United States District Court, E.D. Pennsylvania
GENE C. BENCKINI t/a Benckini Nurseries, et al., Plaintiffs
UPPER SAUCON TOWNSHIP MUNICIPAL AUTHORITY SEWAGE TREATMENT PLANT, et al., Defendants
matter arises from a string of litigation brought in this and
other courts by pro se plaintiff Gene
Benckini. The claims in this action are the result
of nearly forty years of friction between Mr. Benckini and
the Upper Saucon Township Municipal Authority Sewage
Treatment Plant and Upper Saucon Township Police Department.
Viewing the complaint generously, Mr. Benckini alleges
several civil rights violations under 42 U.S.C. § 1983.
The defendants have filed a motion to dismiss the complaint.
In response, Mr. Benckini filed Objections to the
defendants' motion, and motioned the court for leave to
amend the complaint. For the following reasons, I will deny
the plaintiff's motion to amend, grant the
defendants' motion to dismiss, and dismiss the case in
its entirety with prejudice.
tension between the parties in this case began in 1978 when
“raw sewage sludge” began to spill onto Mr.
Benckini's property from the Township's neighboring
sewage treatment plant. Mr. Benckini alleges in his complaint
that each time a spill occurred, the Township refused to
clean the raw sewage off of his property. The sewage
contaminated the Saucon Creek, which runs adjacent to Mr.
Benckini's property, killing trout and turtles and
turning the stream black “for over a mile and a
half.” Mr. Benckini reported the sewage sludge spills
to the Pennsylvania Department of Environmental Protection in
July 1979. Following Mr. Benckini's complaint to the DEP,
the sewage treatment plant was closed down.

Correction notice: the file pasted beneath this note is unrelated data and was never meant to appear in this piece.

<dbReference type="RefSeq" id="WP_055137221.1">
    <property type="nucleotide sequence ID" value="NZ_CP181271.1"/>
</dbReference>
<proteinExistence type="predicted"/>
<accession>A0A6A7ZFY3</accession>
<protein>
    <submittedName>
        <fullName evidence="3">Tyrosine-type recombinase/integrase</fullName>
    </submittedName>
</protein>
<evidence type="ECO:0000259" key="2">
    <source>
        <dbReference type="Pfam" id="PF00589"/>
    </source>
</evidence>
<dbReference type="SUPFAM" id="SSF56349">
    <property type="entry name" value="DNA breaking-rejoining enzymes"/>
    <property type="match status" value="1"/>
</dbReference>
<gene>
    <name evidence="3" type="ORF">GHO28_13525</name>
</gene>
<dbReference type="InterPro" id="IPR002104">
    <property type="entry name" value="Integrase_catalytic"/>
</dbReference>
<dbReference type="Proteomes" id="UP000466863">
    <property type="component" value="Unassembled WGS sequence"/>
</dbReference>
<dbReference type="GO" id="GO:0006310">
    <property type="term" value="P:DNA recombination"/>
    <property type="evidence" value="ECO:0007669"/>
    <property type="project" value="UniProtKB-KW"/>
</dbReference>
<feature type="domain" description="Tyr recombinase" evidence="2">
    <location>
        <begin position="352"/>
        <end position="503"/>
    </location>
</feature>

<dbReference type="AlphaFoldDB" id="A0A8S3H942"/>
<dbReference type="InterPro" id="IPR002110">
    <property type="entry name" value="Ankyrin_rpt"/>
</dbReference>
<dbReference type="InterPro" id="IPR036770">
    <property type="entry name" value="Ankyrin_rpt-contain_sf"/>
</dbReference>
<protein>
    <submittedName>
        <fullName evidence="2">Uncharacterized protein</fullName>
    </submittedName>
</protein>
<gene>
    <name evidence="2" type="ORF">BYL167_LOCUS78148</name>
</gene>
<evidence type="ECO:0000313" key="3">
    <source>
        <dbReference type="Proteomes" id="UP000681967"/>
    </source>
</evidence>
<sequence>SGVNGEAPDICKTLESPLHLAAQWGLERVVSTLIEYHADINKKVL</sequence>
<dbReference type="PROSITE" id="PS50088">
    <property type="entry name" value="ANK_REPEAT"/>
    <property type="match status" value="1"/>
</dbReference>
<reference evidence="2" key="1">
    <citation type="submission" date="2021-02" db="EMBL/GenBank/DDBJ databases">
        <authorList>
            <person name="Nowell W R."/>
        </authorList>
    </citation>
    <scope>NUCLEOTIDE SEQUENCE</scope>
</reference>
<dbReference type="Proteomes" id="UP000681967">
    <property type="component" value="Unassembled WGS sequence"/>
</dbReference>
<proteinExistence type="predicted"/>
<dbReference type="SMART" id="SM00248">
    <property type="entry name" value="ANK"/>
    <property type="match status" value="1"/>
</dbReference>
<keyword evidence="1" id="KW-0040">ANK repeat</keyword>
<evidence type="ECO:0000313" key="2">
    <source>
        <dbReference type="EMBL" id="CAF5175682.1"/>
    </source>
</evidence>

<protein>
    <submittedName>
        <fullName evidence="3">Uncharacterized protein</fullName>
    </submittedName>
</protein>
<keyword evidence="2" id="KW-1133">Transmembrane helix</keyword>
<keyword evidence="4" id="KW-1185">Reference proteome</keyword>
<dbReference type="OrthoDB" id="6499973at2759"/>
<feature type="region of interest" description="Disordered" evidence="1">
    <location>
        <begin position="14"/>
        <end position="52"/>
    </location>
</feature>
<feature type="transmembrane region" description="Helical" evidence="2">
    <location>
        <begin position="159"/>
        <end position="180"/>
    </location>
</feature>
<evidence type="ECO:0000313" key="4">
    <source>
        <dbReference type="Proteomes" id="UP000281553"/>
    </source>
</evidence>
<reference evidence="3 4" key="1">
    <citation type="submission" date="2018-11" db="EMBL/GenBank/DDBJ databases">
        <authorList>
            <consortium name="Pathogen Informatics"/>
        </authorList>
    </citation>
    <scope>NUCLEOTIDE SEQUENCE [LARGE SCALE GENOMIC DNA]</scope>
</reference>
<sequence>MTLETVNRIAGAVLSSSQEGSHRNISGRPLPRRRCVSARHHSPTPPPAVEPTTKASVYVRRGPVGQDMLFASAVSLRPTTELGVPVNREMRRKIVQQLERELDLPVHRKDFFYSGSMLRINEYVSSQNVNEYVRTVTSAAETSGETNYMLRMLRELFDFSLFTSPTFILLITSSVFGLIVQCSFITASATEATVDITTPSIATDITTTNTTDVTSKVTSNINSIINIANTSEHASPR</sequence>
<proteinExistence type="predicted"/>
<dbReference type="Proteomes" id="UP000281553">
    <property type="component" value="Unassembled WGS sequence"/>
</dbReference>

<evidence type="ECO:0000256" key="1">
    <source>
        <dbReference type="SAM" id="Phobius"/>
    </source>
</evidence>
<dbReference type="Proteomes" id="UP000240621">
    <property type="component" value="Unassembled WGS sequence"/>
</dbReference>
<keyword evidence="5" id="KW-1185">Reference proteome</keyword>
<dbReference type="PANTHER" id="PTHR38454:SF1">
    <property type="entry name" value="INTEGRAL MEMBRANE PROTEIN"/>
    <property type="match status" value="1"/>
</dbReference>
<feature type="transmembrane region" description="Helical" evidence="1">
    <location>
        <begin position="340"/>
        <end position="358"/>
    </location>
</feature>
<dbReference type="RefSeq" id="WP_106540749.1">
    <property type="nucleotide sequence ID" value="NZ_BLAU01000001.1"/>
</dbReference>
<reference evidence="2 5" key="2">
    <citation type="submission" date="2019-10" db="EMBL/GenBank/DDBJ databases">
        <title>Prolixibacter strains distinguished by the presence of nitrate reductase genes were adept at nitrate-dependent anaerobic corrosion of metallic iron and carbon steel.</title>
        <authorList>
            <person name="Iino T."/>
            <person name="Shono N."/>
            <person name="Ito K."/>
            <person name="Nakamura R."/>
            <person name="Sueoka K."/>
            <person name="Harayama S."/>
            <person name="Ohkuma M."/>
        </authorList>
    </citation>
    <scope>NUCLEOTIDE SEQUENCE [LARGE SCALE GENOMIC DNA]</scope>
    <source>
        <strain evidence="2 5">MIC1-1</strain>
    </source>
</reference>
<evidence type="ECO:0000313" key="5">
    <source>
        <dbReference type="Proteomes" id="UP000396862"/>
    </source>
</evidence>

Benckini alleges that these spills also contaminated the well
on his property. At the time of these spills, Mr. Benckini
lived with his dear friend Edwin Moyer, his elderly mother,
and his five children on the property. Mr. Benckini asserts
that exposure to the “sewage sludge” by way of
airborne dust and contamination of the well over the course
of approximately ten years caused health problems for himself
and Mr. Moyer. Mr. Moyer suffered from liver cancer and
passed away in 1995. Mr. Benckini was diagnosed with leukemia
in 1993 and prostate cancer in 2003.
Benckini believes that the township and police department
began conspiring against him almost immediately after he
reported the sewage spills to the DEP. He alleges this
conspiracy has resulted in the defendants creating an
“all-out war” against him and a “hostile
environment.” Mr. Benckini alleges that as a result of
this conspiracy, the Upper Saucon Township police spread
malicious lies about him, constantly badgered him, and
charged him with “bogus claims.” Mr. Benckini
additionally avers that Police Chief Coyle and Officer Amy
Hawk aided and abetted Charles Grant of Grant's Auto
Salvage in the theft of his truck and nursery equipment.
complaint must set forth “a short and plain statement
of the claim showing that the pleader is entitled to
relief.” Fed.R.Civ.P. 8(a)(2). This statement must
“give the defendant fair notice of what the . . claim
is and the grounds upon which it rests.” Bell
Atlantic Corp. v. Twombly, 550 U.S. 544 (2007) (quoting
Conley v. Gibson, 355 U.S. 41, 47 (1957)). A